Police Reports and Accident Claims | O'Connor and Partners, PLLC

When you are involved in a car accident, you need evidence in order to file a successful claim with your insurance company. You need evidence that you were involved in an accident; you need evidence that your vehicle damage and injuries resulted from the accident; and, in order to pursue a fault-based claim, you need evidence that the other driver was at fault in the collision.

In many cases, a key part of building an accident claim is the police report. The police report provides documentation that your accident happened. Frequently, it can also help establish that the other driver was a fault.

So, what happens if you don’t have a police report? Can you still file a claim? And, if so, how will not having a police report impact your financial recovery?

Can You File an Insurance Claim If You Don’t Have a Police Report?

Even if you don’t have a police report, you still can – and should – file an insurance claim after a car accident. While having a police report can be helpful (and extremely helpful in some cases), it is not necessary.

So, if you were involved in a car accident, you should contact your insurance company promptly. You can get started by providing the information that is required in order to initiate a claim.

Why Does It Help to Have a Police Report?

While you can still file a claim, if you do not have a police report from your accident, this could make it more difficult to obtain insurance coverage for your property damage and injuries. For example, some of the issues you are likely to encounter include:

  • Your insurance company might dispute that the accident happened. If you don’t have a police report, your insurance company may question your claim that your vehicle damage and injuries resulted from a collision.
  • The insurance company might claim that you have inadequate evidence to receive coverage. Even if the insurer does not dispute that the accident happened, not having a police report could still make it more difficult to recover just compensation. This is particularly true if you are filing a fault-based claim under the other driver’s insurance policy.

But, even though a police report can help to streamline the process of proving your right to coverage, in most cases accident victims will have access to various other forms of evidence as well. For example, if you do not have a police report, it may still be possible to secure coverage by presenting evidence including:

  • Photos and videos that you or your passenger took at the scene of the accident
  • Statements from eyewitnesses
  • Traffic camera or surveillance camera footage
  • Evidence of the location and extent of the damage to your vehicle
  • Your medical records (which should show that your injuries are consistent with being involved in a traumatic accident)

Also, keep in mind that you can (and, in some cases, are required to) report the accident to the police at a later date. Doing so may support the claim you file with your insurance company and/or help if you pursue a fault-based claim against the negligent driver.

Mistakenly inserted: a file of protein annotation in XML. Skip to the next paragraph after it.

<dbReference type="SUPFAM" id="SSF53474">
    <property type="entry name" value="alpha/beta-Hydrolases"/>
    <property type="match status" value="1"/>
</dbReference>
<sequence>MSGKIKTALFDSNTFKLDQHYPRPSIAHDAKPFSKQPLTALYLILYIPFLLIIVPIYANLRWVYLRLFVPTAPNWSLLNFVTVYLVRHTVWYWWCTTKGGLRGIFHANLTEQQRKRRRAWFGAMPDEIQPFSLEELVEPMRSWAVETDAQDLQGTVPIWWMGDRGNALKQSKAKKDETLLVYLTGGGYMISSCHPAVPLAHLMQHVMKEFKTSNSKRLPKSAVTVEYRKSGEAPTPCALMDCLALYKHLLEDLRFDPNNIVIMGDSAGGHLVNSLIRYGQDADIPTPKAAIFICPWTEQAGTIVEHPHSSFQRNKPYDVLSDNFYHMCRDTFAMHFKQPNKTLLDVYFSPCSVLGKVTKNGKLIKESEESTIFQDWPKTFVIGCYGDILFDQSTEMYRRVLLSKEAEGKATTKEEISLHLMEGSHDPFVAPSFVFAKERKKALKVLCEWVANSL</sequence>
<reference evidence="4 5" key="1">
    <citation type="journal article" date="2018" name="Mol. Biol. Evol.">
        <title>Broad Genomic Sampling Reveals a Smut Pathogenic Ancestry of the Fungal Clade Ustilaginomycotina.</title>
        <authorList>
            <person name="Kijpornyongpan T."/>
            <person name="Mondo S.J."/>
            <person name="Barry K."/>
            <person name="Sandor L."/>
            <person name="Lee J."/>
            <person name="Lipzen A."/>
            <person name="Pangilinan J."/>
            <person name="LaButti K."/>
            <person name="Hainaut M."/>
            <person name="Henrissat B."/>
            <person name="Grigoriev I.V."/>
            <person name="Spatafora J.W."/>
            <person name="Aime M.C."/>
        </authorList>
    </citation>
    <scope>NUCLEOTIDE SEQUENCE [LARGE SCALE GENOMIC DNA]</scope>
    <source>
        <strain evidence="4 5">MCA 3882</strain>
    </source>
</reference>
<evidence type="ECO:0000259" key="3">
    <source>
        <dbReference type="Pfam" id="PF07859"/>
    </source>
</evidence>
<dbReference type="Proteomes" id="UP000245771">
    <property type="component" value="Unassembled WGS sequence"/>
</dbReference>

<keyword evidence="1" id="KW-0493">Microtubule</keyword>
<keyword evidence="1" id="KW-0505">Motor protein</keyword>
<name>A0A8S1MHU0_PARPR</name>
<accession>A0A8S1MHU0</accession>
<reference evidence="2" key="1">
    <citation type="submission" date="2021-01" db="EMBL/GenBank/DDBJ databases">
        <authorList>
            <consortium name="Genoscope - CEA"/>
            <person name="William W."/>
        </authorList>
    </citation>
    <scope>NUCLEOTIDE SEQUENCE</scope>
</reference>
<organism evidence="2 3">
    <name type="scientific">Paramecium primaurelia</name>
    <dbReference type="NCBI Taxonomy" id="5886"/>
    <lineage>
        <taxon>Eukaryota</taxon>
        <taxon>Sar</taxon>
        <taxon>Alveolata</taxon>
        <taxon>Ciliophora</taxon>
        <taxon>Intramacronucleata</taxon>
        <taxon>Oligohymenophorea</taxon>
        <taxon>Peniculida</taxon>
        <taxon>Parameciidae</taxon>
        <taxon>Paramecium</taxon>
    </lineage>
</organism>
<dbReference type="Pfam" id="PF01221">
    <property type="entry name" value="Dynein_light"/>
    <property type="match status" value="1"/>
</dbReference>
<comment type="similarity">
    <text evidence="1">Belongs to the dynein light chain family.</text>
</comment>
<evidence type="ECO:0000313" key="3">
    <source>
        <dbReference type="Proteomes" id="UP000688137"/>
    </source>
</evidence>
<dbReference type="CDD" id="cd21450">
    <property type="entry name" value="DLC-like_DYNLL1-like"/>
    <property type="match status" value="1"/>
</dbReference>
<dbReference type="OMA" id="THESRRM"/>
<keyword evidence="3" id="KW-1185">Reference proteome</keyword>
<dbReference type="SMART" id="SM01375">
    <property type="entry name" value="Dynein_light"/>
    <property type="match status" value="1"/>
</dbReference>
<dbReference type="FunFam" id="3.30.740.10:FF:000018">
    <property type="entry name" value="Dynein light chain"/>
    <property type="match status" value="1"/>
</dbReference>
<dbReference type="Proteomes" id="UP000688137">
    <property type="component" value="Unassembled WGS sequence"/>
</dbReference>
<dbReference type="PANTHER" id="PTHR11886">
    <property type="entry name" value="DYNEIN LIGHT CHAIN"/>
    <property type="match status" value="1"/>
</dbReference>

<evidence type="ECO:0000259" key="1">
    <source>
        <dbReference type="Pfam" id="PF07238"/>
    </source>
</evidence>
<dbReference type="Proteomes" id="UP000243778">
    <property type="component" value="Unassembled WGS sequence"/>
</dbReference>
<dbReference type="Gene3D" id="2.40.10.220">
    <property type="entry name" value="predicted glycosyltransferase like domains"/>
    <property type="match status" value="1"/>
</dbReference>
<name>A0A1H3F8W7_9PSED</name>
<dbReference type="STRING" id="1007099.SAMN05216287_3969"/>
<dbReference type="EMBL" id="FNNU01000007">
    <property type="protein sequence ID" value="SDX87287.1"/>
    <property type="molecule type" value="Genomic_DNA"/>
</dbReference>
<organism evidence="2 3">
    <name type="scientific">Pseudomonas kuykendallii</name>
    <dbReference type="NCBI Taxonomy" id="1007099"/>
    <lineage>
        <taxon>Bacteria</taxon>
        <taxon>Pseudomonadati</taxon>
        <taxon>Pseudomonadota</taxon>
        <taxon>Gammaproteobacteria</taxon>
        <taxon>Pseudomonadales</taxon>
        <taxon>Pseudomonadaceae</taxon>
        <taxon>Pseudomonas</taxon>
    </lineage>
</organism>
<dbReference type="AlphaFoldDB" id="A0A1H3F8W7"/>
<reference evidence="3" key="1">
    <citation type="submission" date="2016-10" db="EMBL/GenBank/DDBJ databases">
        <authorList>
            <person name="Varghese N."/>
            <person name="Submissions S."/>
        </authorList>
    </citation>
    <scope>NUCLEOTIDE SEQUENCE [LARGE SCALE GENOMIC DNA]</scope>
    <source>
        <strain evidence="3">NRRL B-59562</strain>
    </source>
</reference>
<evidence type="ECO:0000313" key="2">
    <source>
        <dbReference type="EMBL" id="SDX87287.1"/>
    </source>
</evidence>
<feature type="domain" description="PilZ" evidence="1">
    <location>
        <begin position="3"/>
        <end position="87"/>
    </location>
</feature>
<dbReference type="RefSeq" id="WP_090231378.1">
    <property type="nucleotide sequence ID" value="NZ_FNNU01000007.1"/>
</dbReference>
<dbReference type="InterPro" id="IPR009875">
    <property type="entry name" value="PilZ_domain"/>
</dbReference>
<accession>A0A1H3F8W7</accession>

How Can I Get a Copy of the Police Report from My Car Accident?

If the police responded to your accident and you have simply not gotten a copy of the report yet, you or your lawyer can get one from the local precinct. The same is true if you misplaced your copy of the police report.

If you don’t know whether there is a police report (i.e., if you were transported to the hospital from the scene with serious or life-threatening injuries), your lawyer can assist you with obtaining a copy. In this scenario, since first responders were present at the scene, a police report should be available.

IMPORTANT: You May Be Required to Notify the Police of Your Car Accident

Importantly, if the police did not respond to the scene of your accident (either because they weren’t called, because they were too busy, or because your accident seemed to be very minor), you may be required to report your accident to the police and/or the New York State Department of Motor Vehicles (DMV).

Under New York law, you must report your car accident if: 

  • Anyone was injured in the accident; 
  • Anyone was killed in the accident; and/or
  • The accident resulted in more than $1,000 in property damage.

If you have questions about obtaining a police report for your accident or reporting your accident to the police or the New York DMV, an accident attorney can help. It is in your best interest to speak with a lawyer about your case as soon as possible.

Contact a Car Accident Lawyer Today

Fair compensation is not guaranteed after a car accident. Whether you file a claim with your own insurance company, take action against the at-fault driver, or have a case against another third party, O’Connor & Partners, PLLC can advise you of your rights and collect crucial evidence and records on your behalf.

Please call O’Connor & Partners, PLLC at (845) 303-8777 today for a free case review. Our accident lawyers serve clients in Kingston, Poughkeepsie, Newburgh, and other areas of New York.

by O'Connor & Partners, PLLC
Last updated on - Originally published on

Posted in: Car Accidents